The soaking and salting process of koshering meat has an effect on meat that is similar to brining. This is why kosher meat is so juicy and delicious! It’s also why it can be salty (extra rinsing can help remove some of the salt if needed). We generally advise against brining since you don’t want to add much more salt to the meat. However, since brining can also impart other delightful flavors, we understand the kosher cook’s interest in trying it out.
We recommend using a brine that is no more than 5% salt – and less if you’re sensitive to salty meat. To calculate the % of a brine, divide the weight of the salt (in g) by the weight of the water (in g). For instance:
- ¼ cup kosher salt = 62g
- 1 qt water = 946g
A brine made with 1/2cup salt and 2 Qts water would be 6.5% — that is: (62×2)/(946×2) (ie, too salty!)
A brine made with ½ cup salt and 3 Qts water would be 4.3% — That is: (62×2)/(946×3)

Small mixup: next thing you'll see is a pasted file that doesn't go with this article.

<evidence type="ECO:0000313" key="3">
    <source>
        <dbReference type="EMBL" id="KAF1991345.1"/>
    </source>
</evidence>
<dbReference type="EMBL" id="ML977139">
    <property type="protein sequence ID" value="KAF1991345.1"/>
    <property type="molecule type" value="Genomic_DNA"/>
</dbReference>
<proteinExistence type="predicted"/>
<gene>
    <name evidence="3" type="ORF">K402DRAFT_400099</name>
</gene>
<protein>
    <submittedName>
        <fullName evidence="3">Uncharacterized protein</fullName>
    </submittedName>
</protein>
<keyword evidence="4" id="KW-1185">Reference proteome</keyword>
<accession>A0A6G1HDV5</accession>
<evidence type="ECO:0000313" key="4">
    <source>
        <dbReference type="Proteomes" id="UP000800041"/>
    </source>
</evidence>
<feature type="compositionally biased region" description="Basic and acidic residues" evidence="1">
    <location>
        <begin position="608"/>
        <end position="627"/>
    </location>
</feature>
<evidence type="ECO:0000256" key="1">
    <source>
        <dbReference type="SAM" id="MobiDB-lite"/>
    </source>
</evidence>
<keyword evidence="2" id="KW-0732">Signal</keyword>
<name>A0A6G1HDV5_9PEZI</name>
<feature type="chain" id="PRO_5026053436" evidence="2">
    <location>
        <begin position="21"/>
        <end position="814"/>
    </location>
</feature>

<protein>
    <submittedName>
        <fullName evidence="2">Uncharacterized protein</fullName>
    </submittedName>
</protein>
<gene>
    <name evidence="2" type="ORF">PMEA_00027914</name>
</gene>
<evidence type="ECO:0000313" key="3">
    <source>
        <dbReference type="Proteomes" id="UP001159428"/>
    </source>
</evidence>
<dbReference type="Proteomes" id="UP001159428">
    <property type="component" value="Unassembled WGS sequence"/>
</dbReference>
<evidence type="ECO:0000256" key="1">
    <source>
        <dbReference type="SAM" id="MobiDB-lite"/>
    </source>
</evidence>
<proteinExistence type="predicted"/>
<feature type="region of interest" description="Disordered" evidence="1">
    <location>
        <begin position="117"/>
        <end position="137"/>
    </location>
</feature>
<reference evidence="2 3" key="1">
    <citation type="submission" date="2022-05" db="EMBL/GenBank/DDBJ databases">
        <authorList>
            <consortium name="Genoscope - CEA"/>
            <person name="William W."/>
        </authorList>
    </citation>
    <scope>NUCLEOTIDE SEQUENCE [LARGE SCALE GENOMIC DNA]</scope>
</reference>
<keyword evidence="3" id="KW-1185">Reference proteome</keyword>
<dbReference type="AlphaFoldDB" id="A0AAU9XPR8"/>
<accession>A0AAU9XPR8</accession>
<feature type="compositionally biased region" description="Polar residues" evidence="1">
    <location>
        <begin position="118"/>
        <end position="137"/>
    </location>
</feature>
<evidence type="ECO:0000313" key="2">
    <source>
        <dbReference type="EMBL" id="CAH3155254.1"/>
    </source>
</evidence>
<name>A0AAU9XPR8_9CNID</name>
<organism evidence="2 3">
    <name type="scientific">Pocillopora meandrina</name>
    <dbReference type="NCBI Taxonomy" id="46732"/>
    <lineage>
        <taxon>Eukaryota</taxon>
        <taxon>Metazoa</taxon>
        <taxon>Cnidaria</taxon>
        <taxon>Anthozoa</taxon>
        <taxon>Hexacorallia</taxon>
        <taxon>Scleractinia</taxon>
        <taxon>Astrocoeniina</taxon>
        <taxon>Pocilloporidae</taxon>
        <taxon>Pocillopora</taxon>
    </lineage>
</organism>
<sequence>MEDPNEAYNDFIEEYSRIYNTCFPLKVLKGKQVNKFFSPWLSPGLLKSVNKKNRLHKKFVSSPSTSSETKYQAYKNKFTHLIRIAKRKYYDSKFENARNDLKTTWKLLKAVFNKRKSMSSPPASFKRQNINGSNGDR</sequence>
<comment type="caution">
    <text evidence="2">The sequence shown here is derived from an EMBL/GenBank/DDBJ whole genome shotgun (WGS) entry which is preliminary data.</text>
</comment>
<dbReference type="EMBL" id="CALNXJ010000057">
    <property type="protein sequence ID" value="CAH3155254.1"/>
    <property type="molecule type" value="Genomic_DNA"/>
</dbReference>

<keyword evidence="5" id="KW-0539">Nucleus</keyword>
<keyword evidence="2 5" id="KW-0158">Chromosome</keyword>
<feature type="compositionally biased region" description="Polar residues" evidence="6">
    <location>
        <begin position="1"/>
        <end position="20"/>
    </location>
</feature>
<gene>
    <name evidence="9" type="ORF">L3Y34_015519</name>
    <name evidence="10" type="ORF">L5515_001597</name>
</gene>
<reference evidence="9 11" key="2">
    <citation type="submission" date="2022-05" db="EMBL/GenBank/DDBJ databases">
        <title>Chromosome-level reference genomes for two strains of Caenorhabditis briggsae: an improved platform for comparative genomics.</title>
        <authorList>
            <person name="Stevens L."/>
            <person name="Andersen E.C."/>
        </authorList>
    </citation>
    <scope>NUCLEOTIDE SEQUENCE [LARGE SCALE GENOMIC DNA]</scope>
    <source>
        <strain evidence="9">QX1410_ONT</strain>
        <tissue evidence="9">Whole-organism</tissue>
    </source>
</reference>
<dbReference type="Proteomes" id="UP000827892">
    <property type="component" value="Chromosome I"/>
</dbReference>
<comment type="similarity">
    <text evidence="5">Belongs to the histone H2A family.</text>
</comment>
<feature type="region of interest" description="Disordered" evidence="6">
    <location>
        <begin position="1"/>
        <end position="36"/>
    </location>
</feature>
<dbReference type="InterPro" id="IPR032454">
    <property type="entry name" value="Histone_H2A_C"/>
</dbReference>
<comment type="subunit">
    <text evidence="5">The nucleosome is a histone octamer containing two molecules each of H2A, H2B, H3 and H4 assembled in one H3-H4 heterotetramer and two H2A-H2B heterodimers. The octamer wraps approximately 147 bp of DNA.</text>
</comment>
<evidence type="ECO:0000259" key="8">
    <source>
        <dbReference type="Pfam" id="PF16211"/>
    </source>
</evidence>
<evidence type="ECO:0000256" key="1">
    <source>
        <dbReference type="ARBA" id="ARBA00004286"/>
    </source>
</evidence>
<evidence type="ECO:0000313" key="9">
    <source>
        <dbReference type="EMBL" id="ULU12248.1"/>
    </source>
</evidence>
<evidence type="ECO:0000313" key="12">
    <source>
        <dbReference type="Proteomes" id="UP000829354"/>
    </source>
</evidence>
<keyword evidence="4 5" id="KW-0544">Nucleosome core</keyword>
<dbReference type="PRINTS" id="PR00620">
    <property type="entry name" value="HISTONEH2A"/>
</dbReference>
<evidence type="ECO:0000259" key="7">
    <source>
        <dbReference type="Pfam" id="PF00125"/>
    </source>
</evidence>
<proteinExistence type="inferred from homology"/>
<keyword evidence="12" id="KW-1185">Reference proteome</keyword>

When calculating the weight of your salt, remember that different kinds of salts have different densities. This weight is for Morton’s Kosher Salt — if you’re using something else, get it on your kitchen scale and measure by weight, not volume, to ensure you get the right ratios.
The pros have weighed in on the question of brining, which we find pretty reasonable. Here is advice from Joan Nathan and Chef Moshe Wendel (Pardes Restaurant) as reported by Leah Koenig:
Joan Nathan wrote in Tablet last Thanksgiving that “most kosher turkeys are not as salty as they used to be,” which is why she chooses to brine her kosher bird anyway. Nathan uses “salt with equal amounts of brown sugar, as well as thyme and apple cider.”